Desperate Measures (A Regency Short Story), p.1Candice Hern
by Candice Hern
A Regency Short Story
A Regency Short Story
Originally published in The Mammoth Book of Regency Romance
Copyright 2011 by Candice Hern
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This is a work of fiction. With the exception of real historical figures and events that may be mentioned, all names, characters, places, and incidents are products of the author's imagination or are used fictitiously. Any resemblance to actual events, locales, organizations or persons, living or dead, is entirely coincidental.
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Cover art: Detail of "Parisian Public Promenade Dress" from La Belle Assemblée, November 1816. Collection of the author
She was going to commit murder. If that scoundrel Philip Hartwell did not show up soon, Lydia Bettridge was going to track him down and rip his heart out. After all, this whole scheme was his idea. If he hadn't suggested it in the first place, and if he and her brother Daniel had not gleefully concocted the plan, she would not now be waiting on pins and needles to learn whether or not it would work.
Or perhaps all that gleefulness had been at her expense. Had they been making a game of her, playing on her disappointment, poking fun at her unrequited affections?
By God, she would rip out both their hearts. With a rusty blade.
Lydia scanned the ballroom again, maintaining as casual an air as possible as she sought out Philip's bright red hair among the crowd milling about in groups, waiting for the first set to begin. She was just about to stomp her foot in frustration when she saw him. Not Philip, but … him. Dear heaven, it was Geoffrey Danforth, the secret object of her scheme, and he was at that very moment making his way across the room directly toward her.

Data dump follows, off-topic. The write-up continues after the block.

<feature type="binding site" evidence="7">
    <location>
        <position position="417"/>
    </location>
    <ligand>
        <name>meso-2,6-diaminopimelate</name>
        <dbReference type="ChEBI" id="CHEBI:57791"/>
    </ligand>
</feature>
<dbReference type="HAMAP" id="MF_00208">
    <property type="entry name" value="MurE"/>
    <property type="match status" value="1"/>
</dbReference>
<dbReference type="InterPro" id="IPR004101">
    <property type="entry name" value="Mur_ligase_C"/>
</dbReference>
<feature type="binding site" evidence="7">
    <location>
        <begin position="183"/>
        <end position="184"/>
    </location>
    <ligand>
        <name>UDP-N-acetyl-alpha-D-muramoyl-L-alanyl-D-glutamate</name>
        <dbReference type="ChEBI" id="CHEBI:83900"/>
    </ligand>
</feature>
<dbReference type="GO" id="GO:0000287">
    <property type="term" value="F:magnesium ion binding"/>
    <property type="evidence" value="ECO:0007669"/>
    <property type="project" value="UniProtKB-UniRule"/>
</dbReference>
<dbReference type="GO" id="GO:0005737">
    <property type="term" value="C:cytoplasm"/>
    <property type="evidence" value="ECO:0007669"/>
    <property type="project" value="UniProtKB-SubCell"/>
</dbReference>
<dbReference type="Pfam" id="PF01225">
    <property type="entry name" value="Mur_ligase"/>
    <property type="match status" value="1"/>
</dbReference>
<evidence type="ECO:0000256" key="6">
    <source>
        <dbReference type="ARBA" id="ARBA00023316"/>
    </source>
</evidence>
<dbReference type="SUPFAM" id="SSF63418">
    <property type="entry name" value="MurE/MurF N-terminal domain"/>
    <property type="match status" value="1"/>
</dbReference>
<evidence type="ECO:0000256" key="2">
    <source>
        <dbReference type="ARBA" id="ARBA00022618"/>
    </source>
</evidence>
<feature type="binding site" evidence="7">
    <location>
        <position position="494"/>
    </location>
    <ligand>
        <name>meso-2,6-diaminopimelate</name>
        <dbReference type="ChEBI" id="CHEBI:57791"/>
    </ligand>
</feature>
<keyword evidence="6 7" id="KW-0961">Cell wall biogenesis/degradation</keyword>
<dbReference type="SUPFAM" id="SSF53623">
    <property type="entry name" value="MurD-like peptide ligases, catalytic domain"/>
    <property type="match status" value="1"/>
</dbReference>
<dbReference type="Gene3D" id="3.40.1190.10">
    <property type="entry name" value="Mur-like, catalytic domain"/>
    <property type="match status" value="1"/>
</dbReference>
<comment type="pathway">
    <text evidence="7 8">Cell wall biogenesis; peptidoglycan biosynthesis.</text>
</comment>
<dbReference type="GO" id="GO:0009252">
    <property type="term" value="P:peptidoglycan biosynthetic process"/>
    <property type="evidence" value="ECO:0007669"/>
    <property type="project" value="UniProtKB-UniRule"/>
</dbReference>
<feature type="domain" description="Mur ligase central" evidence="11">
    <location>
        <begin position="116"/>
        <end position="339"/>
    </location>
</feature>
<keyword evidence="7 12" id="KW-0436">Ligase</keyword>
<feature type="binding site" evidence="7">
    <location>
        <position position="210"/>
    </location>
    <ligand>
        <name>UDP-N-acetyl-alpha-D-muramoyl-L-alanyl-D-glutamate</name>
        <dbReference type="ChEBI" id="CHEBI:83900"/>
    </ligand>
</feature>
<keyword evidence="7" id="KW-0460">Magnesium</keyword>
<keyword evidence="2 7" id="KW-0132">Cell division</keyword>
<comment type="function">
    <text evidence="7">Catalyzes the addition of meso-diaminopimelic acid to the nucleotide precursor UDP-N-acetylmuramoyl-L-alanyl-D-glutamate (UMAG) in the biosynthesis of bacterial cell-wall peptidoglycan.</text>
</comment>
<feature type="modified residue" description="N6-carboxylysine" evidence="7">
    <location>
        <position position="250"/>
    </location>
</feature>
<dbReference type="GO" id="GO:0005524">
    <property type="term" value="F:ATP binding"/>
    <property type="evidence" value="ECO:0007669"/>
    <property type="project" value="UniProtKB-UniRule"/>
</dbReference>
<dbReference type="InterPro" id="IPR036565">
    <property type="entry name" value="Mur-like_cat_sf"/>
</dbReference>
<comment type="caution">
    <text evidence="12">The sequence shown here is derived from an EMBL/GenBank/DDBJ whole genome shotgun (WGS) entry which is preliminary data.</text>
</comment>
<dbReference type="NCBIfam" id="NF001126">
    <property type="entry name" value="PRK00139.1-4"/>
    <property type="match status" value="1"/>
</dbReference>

Her belly seized up in a knot of panic. What was she to do now? And where the devil was Philip?
"Here comes Danforth, my dear," her mother said in hushed tones. "And he is smiling at you and looking exceedingly handsome in that gold waistcoat. The color sets off his hair nicely, don't you think? I hope you will not reject him like all the others. I suspect poor Philip must be delayed. You would certainly be forgiven if you did not wait for him any longer."
Lydia had claimed a prior commitment for the opening set when asked to dance by three other perfectly suitable gentlemen, causing her mother to cluck and twitter with vexation. She was not pleased that Lydia had promised to be led out for one of the most important dances of the evening by her brother's best friend, who no had marital intentions toward Lydia or anyone else, and for whom Lydia had no more than a sisterly affection. "Such a waste," her mother had said more than once.
And here came Geoffrey Danforth, with his flashing blue eyes and a smile to make a girl weak in the knees. Oh dear.
He stood before them and sketched an elegant bow. "Mrs. Bettridge. Miss Lydia. You are both looking very fine this evening." His eyes swept over Lydia, hopefully admiring her new dress, which was cut a bit more daringly in the bodice than her usual attire. It had been a part of the plan, of course, to look as dashing as possible.
His gaze turned to her mother. "The yellow plumes are quite fetching, Mrs. B. All the other ladies here must be seething with envy."
Her mother giggled behind her fan and muttered something about a shameless flatterer. Geoffrey turned to Lydia and said, "I believe this is our dance."
"I beg your pardon?" She could have bitten off her tongue. Philip Hartwell was obviously not coming so their plan had to be scrapped. And yet here was Geoffrey, the object of her every dream and heart's desire, asking her to dance – and she demurred. Why did she not simply take his arm and be quiet?
He grinned, an endearing lopsided grin that was somehow both boyish and rakish at the same time, and had set her heart aflutter since she was fifteen. "Hartwell is detained indefinitely and asked me to take his place." Turning his head so her mother couldn't see, he winked at her.